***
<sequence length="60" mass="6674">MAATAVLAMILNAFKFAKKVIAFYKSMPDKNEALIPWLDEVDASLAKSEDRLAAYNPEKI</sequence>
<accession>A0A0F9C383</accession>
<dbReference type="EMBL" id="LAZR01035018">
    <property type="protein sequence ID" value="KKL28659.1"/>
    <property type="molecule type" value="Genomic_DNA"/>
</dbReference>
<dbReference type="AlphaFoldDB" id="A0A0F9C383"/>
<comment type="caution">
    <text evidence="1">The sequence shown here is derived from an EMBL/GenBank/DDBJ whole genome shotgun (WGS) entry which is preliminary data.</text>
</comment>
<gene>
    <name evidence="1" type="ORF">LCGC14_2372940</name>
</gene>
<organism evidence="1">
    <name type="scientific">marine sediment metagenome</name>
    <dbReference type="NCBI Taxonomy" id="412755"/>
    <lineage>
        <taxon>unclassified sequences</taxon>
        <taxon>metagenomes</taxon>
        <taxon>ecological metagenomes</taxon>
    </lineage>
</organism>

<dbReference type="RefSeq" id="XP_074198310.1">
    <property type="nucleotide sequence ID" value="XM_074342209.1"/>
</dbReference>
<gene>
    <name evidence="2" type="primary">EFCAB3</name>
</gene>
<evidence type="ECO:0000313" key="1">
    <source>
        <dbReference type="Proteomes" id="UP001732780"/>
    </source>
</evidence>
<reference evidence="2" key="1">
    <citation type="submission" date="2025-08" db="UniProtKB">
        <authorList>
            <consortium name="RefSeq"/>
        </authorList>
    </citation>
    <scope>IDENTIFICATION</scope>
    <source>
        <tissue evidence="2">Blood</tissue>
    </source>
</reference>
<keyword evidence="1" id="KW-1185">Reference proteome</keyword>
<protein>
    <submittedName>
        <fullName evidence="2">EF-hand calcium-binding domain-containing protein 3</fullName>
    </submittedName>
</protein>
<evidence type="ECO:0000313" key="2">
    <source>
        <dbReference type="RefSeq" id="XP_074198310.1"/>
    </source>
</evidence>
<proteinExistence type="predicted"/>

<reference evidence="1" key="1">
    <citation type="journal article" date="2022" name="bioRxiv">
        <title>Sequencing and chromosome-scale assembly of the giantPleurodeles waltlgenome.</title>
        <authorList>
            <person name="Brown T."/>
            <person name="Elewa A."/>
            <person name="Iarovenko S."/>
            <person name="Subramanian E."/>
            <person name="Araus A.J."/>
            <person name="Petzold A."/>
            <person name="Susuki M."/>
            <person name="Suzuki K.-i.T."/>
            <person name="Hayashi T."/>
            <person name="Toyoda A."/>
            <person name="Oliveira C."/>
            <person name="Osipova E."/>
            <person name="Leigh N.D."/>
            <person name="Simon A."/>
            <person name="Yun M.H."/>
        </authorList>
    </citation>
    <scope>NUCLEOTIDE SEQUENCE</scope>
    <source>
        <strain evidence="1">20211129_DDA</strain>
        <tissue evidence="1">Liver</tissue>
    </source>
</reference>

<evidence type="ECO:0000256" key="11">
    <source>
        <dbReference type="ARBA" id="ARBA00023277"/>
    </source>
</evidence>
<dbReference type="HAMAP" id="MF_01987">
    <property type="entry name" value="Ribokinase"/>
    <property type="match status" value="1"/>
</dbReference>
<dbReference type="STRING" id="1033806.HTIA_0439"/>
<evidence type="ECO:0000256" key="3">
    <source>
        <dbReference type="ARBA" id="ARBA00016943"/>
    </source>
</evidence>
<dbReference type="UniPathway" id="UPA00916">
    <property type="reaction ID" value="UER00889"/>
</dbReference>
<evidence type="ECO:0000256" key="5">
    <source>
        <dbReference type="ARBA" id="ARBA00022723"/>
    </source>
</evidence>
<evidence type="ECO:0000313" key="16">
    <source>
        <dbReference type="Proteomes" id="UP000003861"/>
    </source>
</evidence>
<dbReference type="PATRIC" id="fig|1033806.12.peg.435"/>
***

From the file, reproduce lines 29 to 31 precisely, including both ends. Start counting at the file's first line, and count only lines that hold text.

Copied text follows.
<evidence type="ECO:0000313" key="1">
    <source>
        <dbReference type="Proteomes" id="UP001732780"/>